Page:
The claim that the bible is the basis of morality is absurd. If you actually read the bible you will come to a few unavoidable conclusions, that god as described in the old testament is a viscous psychopath and that the new testament tries very hard to tip toe around the cruelty and caprice of the old testament god without actually refuting it. In the old testament, god orders his people to commit genocide on numerous occasions, sanctions the taking of sexual slaves as spoils of war, orders women to marry their rapists, demands the killing children and teenagers, sanctions the rape of women to save the dignity of male guests, and personally kills entire populations not only of whole cities but supposedly of the entire world. This just scratches the surface of god's villainy in the old testament and I didn't even get out of the Pentateuch. He called David a man after his own heart after David had multiple wives, committed murder and committed adultery. I suppose for a god that is capable of all the horrible actions attributed to him, a man such as David would be just his sort. See a woman you want, murder her husband and take her; why not, this is mild compared to burning entire cities full of innocent children.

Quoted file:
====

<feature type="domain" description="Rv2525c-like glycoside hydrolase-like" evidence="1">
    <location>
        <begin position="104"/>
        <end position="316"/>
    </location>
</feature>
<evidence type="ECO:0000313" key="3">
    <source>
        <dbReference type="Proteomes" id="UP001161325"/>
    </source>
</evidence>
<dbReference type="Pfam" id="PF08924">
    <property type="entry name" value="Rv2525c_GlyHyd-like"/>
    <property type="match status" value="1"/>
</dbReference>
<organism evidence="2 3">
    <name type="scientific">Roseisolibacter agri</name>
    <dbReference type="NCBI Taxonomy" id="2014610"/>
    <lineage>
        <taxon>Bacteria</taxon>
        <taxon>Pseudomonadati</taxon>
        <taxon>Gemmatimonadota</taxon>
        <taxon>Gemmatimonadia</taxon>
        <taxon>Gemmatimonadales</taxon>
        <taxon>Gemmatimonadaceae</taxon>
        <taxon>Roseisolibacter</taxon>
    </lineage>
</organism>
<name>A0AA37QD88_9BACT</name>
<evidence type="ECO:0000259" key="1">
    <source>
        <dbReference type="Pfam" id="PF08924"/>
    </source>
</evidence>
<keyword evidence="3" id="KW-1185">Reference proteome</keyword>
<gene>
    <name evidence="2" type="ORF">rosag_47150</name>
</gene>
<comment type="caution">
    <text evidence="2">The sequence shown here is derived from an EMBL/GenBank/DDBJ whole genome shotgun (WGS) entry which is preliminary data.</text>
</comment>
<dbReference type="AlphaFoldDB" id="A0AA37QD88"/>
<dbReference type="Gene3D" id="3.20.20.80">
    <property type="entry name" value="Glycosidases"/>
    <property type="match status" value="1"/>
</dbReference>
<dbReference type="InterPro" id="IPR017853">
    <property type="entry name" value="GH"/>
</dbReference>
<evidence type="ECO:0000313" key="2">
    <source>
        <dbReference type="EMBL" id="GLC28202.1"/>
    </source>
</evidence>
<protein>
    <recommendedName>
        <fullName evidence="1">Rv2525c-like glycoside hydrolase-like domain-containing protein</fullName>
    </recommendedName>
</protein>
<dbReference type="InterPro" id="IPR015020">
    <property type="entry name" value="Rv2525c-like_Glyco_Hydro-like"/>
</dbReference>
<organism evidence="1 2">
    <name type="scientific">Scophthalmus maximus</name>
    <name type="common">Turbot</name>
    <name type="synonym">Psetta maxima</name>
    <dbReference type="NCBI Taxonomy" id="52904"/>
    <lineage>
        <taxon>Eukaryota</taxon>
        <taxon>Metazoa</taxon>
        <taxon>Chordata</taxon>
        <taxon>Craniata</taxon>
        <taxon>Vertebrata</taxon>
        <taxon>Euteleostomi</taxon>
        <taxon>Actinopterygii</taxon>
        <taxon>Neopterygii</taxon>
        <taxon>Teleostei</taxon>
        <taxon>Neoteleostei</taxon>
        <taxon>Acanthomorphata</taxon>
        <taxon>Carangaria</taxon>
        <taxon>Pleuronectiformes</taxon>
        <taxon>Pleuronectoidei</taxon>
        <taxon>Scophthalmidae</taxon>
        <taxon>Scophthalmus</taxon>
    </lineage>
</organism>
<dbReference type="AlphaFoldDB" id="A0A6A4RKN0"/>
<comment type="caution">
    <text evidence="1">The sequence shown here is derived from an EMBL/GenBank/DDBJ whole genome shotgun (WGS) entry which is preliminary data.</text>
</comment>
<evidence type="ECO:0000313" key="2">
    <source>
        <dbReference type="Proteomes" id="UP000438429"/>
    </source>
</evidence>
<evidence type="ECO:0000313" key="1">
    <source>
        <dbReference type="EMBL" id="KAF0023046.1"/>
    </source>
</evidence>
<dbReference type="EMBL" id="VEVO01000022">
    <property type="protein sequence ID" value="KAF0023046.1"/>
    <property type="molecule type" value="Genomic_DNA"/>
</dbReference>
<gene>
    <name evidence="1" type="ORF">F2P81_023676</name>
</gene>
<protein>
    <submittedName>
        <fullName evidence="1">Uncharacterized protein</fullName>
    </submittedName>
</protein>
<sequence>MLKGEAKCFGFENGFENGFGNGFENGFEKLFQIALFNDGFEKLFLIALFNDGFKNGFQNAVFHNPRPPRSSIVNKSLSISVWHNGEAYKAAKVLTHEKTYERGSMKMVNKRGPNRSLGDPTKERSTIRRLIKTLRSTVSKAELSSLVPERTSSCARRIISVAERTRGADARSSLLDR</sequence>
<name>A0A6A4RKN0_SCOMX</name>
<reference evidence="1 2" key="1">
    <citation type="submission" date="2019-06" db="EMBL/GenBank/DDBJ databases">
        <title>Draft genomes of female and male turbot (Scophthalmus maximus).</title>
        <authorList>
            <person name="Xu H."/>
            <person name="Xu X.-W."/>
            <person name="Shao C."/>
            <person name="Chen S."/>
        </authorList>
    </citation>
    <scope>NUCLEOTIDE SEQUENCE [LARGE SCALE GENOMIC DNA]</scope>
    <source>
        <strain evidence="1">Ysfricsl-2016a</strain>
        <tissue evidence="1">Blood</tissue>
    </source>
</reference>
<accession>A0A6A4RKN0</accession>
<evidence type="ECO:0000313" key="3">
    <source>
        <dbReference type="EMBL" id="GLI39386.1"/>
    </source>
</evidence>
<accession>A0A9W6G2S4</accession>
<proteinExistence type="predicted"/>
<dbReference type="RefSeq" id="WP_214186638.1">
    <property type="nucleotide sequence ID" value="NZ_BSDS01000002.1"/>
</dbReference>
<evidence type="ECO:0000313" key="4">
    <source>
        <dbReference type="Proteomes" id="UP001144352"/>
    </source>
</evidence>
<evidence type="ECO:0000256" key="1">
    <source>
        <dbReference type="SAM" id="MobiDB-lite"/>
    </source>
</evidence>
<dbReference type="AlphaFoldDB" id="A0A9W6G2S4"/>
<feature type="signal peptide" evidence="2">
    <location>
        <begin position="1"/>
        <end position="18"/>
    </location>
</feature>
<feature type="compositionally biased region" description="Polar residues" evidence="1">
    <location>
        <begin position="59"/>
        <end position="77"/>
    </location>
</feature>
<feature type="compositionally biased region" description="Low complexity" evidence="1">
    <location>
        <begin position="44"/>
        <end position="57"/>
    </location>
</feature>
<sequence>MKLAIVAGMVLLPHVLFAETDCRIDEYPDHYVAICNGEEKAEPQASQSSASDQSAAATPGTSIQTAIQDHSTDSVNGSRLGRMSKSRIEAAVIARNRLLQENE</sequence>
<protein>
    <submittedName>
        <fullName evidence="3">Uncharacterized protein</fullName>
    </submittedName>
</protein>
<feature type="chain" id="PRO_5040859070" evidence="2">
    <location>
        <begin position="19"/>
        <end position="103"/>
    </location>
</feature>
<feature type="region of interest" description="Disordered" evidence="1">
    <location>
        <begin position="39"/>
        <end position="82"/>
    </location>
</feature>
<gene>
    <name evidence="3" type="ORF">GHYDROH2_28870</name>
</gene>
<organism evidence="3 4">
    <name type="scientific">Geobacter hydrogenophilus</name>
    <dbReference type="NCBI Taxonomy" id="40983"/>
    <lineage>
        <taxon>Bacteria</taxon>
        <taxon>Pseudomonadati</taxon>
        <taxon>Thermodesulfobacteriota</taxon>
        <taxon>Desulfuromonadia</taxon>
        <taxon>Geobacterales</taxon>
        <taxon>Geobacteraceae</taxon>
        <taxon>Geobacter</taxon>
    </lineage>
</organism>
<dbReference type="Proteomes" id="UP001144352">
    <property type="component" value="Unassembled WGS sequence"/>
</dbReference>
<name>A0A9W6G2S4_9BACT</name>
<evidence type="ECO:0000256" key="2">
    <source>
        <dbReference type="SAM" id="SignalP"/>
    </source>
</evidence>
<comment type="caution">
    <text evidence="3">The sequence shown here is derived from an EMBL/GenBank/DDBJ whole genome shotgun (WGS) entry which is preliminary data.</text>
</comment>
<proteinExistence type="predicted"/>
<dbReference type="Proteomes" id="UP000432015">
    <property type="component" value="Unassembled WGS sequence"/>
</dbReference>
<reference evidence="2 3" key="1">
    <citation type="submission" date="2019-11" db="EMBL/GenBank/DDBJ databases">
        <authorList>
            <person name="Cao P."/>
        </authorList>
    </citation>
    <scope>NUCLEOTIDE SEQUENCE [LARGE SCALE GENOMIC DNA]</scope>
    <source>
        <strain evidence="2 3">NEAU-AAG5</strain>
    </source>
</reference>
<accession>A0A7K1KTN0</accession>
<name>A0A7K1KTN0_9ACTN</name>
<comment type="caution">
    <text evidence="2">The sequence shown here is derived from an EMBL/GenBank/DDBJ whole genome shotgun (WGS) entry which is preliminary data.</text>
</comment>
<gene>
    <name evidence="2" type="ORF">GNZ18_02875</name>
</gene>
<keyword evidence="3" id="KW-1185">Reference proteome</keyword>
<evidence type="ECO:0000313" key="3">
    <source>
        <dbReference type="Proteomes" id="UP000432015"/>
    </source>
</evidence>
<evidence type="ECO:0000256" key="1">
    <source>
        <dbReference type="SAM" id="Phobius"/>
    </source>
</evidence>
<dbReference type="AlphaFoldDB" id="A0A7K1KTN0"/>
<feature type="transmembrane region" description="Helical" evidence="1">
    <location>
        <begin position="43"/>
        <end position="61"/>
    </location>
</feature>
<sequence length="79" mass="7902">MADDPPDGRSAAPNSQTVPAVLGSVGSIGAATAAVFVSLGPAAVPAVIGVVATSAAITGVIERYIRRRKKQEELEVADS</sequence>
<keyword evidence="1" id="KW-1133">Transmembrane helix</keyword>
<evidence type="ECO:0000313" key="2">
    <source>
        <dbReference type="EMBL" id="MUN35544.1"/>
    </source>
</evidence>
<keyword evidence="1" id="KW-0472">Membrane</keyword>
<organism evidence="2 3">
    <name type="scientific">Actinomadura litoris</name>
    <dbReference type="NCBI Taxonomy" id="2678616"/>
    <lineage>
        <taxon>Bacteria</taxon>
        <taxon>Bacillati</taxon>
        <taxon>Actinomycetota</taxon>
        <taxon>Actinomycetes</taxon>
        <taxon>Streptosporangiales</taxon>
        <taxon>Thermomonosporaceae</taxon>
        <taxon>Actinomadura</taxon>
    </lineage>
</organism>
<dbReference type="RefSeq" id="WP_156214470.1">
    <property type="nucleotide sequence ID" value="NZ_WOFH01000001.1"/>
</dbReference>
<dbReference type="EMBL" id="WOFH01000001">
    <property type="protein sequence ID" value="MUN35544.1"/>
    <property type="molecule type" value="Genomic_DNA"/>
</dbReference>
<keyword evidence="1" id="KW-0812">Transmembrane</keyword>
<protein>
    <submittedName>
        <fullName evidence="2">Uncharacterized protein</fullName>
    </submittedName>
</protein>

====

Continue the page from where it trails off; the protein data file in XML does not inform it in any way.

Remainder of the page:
This is the book that we are told is the basis for our morality. This is the book that is held up as the foundation for all right action. No, any morality that is actually claimed by followers of the bible is done in opposition to the bible, by ignoring the sections that urge evil behaviour. If the bible is truly the measure for morality, even for Christians, they would be demanding the legal right to murder witches, stone their own disobedient children, murder anyone that doesn't follow their own sect, demand the right to own slaves and to keep as concubines the virgin daughters of their victims for this is the morality the old testament condones.